The severe flooding that affected Baton Rouge, La. earlier this month has left 13 people dead and 60,000 homes destroyed or damaged, according to latest reports. The Federal Emergency Management Organization (FEMA) has given $2.9 million to help the affected victims, and the Jewish community is also doing its share to help with on the ground volunteers and donation funds.
On Aug. 24, The Jewish Federations of North America (JFNA) Emergency Committee Chair and land development attorney from Palm Beach County Brian Seymour visited Baton Rouge with JFNA Senior Vice President for Public Policy and Director of the Washington Office William Daroff. The two men came to support local volunteers and present $112,000 towards disaster relief in the area. The donation is the first installment from the Federation’s Baton Rouge flood relief fund.
The two men met, and were briefed by local Jewish community leaders. They also visited the flooded home of Ellen Sager, part-time executive director of the Jewish Federation of Greater Baton Rouge, and other destroyed or damaged homes in partnership with the Jewish disaster response organization NECHAMA.
The following is Seymour’s first-person account of the visit and call to action for additional help from the Jewish community:
Two years ago, when I became chair of the Emergency Committee of The Jewish Federations of North America, I hoped to never experience the kind of situation we were created to address. Unfortunately, that has not been the case. Since I came to the helm, we’ve had to provide critical aid for several communities around the world impacted by severe natural disasters, but thereby making a crucial difference in their recovery and rebuilding efforts.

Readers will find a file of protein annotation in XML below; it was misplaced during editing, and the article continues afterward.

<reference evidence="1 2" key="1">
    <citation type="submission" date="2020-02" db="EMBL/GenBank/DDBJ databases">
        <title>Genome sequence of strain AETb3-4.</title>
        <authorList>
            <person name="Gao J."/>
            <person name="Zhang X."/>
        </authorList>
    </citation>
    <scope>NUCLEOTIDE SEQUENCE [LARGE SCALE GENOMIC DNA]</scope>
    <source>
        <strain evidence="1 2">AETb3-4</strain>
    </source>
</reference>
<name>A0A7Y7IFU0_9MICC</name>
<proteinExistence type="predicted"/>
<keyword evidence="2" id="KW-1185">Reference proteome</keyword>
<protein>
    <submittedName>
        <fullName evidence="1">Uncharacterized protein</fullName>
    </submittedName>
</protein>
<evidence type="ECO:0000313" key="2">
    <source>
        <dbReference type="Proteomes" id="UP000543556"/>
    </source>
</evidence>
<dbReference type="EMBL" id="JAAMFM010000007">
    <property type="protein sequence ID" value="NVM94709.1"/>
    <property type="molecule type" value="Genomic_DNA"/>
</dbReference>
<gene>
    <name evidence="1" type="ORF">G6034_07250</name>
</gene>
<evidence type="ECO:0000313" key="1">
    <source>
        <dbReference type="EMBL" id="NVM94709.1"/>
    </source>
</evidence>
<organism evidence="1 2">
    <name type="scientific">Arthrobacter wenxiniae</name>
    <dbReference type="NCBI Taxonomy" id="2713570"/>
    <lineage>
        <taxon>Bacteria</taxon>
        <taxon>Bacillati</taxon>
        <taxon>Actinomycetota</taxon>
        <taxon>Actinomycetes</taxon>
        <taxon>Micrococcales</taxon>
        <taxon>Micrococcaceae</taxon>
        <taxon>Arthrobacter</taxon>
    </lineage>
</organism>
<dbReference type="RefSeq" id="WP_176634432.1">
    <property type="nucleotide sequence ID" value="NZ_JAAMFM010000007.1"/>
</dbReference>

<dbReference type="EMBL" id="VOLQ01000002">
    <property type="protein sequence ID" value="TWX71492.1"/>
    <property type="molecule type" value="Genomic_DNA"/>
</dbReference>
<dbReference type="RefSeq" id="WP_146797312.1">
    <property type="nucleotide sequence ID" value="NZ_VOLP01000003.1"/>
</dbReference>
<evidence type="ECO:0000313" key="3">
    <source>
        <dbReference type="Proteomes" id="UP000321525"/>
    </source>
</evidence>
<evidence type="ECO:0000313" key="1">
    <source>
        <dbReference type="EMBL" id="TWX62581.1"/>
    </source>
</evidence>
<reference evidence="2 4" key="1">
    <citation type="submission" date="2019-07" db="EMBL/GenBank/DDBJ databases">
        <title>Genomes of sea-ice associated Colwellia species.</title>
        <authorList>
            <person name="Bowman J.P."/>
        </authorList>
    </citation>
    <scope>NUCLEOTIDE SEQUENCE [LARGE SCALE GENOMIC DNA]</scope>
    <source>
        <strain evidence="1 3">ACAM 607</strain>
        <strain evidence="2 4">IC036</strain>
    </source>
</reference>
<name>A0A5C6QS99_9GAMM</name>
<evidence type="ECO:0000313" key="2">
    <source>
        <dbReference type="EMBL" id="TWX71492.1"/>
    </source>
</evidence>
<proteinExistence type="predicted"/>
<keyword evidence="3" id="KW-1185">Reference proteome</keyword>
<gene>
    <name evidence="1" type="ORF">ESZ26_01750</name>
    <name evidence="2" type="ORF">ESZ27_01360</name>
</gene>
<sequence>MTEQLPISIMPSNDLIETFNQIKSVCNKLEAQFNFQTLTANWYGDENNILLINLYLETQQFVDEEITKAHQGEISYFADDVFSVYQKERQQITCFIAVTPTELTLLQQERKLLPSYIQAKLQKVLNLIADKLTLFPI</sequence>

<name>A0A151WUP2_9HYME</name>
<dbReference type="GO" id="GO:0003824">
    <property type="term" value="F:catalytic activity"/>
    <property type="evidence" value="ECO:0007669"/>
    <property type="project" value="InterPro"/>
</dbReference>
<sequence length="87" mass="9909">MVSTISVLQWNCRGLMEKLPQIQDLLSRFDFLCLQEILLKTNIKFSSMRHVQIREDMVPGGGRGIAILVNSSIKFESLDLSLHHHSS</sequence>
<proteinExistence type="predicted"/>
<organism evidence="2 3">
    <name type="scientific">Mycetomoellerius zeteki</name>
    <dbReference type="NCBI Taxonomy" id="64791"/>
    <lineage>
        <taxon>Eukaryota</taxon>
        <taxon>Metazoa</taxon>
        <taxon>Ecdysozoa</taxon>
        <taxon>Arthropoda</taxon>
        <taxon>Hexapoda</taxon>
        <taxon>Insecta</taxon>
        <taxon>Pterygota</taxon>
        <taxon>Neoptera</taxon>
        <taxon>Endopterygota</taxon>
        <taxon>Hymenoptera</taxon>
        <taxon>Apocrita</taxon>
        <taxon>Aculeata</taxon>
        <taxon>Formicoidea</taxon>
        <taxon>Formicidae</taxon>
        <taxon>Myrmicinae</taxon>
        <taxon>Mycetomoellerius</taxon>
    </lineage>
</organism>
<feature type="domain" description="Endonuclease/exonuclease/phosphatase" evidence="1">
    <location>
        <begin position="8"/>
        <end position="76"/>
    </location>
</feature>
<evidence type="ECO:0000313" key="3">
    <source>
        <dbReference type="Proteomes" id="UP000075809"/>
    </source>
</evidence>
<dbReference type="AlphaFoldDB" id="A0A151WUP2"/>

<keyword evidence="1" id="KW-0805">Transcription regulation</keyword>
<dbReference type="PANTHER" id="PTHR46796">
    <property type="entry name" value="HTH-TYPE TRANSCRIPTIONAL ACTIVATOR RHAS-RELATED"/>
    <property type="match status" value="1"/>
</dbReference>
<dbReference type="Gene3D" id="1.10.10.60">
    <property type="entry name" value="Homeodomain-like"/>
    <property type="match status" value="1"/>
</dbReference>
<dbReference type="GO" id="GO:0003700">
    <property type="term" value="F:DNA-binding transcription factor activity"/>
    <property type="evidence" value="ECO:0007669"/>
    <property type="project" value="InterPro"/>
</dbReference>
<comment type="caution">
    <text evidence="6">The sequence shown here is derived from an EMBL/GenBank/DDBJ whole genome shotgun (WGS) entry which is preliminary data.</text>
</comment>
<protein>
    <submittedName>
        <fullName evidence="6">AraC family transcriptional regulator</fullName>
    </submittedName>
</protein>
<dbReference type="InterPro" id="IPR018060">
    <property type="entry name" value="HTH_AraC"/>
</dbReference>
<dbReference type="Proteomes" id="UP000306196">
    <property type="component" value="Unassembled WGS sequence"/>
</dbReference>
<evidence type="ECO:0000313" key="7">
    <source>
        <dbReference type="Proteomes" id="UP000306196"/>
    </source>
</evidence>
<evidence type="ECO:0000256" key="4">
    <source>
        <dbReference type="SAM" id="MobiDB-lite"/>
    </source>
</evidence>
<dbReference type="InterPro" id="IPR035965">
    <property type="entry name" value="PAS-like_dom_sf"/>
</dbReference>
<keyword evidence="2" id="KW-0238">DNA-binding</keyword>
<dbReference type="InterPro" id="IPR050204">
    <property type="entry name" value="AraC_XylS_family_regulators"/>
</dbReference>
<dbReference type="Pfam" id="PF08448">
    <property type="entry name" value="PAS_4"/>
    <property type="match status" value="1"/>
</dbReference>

I just returned from Baton Rouge, La. You may know a little about what happened there, but it didn’t get the news coverage it deserves. What I saw was devastation on a scale I’d never previously witnessed. The area was hit with a 1,000-year flood event—the kind of intense rainfall expected only once in an entire millennium. Nobody could have prepared for such a crisis.
The impact is devastating and far-reaching. Approximately 110,000 people have made requests for federal assistance for their homes. In one area, 90 percent of homes were damaged, as were 91 percent of businesses. Approximately 10 percent of the Jewish community has been directly impacted, with many more affected indirectly by a loss of a job, or by the now dire need to feed and house friends and family.
I was honored to meet with some of the leaders of the Baton Rouge Jewish community and see the places they are proud to call home. They are resilient. They are organized. They are one people working together. And they need our help.
With so many businesses shut down and so many people affected, the needs of just the Jewish community alone are estimated to top $1 million. Take, for example, the story of David Spivak. Five feet of water inundated the small home he lives in with his twin 15-year-old sons. Think about that for a second. Water five feet deep—taller than some people you might know. David had to wade out of his home to catch a rescue boat.